The spring 2015 issue of Virginia Tech Magazine has been posted online and mailed to alumni, friends and supporters of the university.
My cover story looks back to the historic restaurants that have become part of Virginia Tech lore, and on the science why we remember these nostalgic strongholds so fondly.
I also toured VT-FIRE, the university’s foundry, and provided a behind-the-scenes look at how decades-old class rings are melted down into Hokie Gold and incorporated into new rings for the alumni of tomorrow.
I considered Virginia Tech’s growing research funding, now at more than half a billion dollars, and where President Timothy D. Sands sees it going in the future.
Finally, I profiled Brent Burger, a business-minded alumni who learned a powerful lesson at Virginia Tech.
The online version of the spring 2015 issue can be found at the Virginia Tech Magazine website.
When at the bar, never discuss politics, religion or sex, it’s said, and you’ll have a fine time.
Despite the long shelf life of that truism, all three subjects stubbornly remain hot topics for discussion while quaffing beer. When it comes to politics, that conversation may lead well beyond the barroom.
Take, for example, John Hickenlooper at Wynkoop Brewing Co., Brett VanderKamp at New Holland Brewing and Roger Baylor at New Albanian Brewing Co., who ran for governor, state senate and city council, respectively. Of the three, only two-term Colorado Gov. Hickenlooper was successful, but all three campaigns stemmed in part from the business of beer.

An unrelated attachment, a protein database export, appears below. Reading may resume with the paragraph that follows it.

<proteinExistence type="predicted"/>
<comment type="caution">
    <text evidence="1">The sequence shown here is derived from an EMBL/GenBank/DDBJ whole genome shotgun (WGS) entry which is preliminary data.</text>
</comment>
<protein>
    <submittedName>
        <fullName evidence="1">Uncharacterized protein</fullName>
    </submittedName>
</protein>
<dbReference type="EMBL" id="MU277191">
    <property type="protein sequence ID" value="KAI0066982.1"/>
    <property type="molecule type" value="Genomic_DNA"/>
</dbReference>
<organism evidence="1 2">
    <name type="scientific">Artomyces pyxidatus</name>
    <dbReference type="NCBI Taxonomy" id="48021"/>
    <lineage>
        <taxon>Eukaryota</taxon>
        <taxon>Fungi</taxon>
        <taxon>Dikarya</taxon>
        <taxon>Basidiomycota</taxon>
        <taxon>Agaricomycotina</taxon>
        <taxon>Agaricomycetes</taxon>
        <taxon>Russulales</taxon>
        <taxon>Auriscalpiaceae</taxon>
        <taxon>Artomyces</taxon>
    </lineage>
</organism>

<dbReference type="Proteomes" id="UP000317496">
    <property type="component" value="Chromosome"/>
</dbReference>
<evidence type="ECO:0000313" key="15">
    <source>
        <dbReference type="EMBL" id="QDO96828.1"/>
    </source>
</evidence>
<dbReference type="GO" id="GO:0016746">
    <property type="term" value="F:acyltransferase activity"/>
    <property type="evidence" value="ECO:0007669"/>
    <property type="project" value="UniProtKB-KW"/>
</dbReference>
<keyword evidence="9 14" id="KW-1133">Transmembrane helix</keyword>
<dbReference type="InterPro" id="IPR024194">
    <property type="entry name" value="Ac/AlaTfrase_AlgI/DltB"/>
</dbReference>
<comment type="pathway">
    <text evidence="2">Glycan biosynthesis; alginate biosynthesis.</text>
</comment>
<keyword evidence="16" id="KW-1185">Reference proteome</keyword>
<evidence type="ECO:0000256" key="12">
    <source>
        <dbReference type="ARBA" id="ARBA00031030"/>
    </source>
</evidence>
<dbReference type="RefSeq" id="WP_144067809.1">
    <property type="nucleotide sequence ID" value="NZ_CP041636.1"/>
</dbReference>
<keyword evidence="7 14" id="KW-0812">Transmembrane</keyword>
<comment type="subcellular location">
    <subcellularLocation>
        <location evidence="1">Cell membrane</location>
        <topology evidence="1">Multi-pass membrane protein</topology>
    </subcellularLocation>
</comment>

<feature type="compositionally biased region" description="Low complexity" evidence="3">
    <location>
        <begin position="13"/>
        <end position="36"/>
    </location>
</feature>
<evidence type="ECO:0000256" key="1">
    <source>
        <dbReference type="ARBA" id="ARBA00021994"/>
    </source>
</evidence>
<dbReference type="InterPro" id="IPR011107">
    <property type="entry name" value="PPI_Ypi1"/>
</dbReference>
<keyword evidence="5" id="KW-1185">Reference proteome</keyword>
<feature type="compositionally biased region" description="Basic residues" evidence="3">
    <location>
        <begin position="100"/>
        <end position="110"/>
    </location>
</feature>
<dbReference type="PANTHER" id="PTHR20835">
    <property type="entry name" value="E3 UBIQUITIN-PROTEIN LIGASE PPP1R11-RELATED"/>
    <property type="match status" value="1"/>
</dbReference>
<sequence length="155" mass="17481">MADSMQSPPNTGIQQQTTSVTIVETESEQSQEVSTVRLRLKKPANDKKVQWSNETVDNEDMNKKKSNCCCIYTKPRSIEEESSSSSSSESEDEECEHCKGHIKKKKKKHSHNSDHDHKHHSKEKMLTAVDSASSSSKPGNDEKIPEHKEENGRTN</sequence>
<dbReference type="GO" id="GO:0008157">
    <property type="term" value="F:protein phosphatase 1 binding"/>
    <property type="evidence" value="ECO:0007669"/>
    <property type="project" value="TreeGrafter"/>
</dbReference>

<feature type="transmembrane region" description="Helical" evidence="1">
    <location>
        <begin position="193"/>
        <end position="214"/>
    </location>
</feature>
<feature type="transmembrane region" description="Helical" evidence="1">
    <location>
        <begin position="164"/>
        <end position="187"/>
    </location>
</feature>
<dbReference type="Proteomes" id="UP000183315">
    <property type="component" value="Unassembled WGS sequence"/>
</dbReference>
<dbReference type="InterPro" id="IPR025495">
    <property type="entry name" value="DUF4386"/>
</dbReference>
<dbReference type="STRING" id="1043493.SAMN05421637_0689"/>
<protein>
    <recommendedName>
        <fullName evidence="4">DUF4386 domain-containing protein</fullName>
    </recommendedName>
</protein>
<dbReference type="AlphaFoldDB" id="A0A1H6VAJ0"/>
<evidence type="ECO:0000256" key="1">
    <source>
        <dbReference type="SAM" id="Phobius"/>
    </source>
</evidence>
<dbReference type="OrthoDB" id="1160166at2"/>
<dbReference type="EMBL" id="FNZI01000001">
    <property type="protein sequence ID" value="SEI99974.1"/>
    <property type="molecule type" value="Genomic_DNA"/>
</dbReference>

Their stories illustrate only the latest version of the longtime connection between politics and beer. Both, after all, are based in relationships.
Read more about the longtime link between beer and politics at All About Beer.
It was mid-afternoon on the Monday after Easter, April 5, 2010, when a 1,000-foot longwall shearer bit into sandstone, kicking up sparks and igniting a methane fireball that traveled down the mine into an area rich with coal dust.
The resulting explosion ricocheted in several directions, tearing through two and a half miles of mine, killing 29 of 31 men working in the area and searing the Upper Big Branch mine into history as the site of the most deadly coal-related disaster in nearly 40 years.
Five years later, the explosion continues to reverberate, in the courts and elsewhere.
Read my story at Grist to find out more, including coal country’s growing hostility to former Massey CEO Don Blankenship, changes to the coal industry, political ramifications and more.
Visitors long have flocked to western Virginia for its mountains and outdoor beauty, but in the last few years economic development advocates, government officials and entrepreneurs have increasingly realized the region’s potential as well.
Heading into 2015, look for more opportunities to get outside than ever before. That goes for mountain bikers (skip down to X, for Xtreme to learn about the Rattle’n’Run Trail at Carvin’s Cove), wanna-be lumberjacks (see L) and paddlers (check J to learn about the Upper James River Water Trail).
Read the rest of my story at LifeOutside magazine here.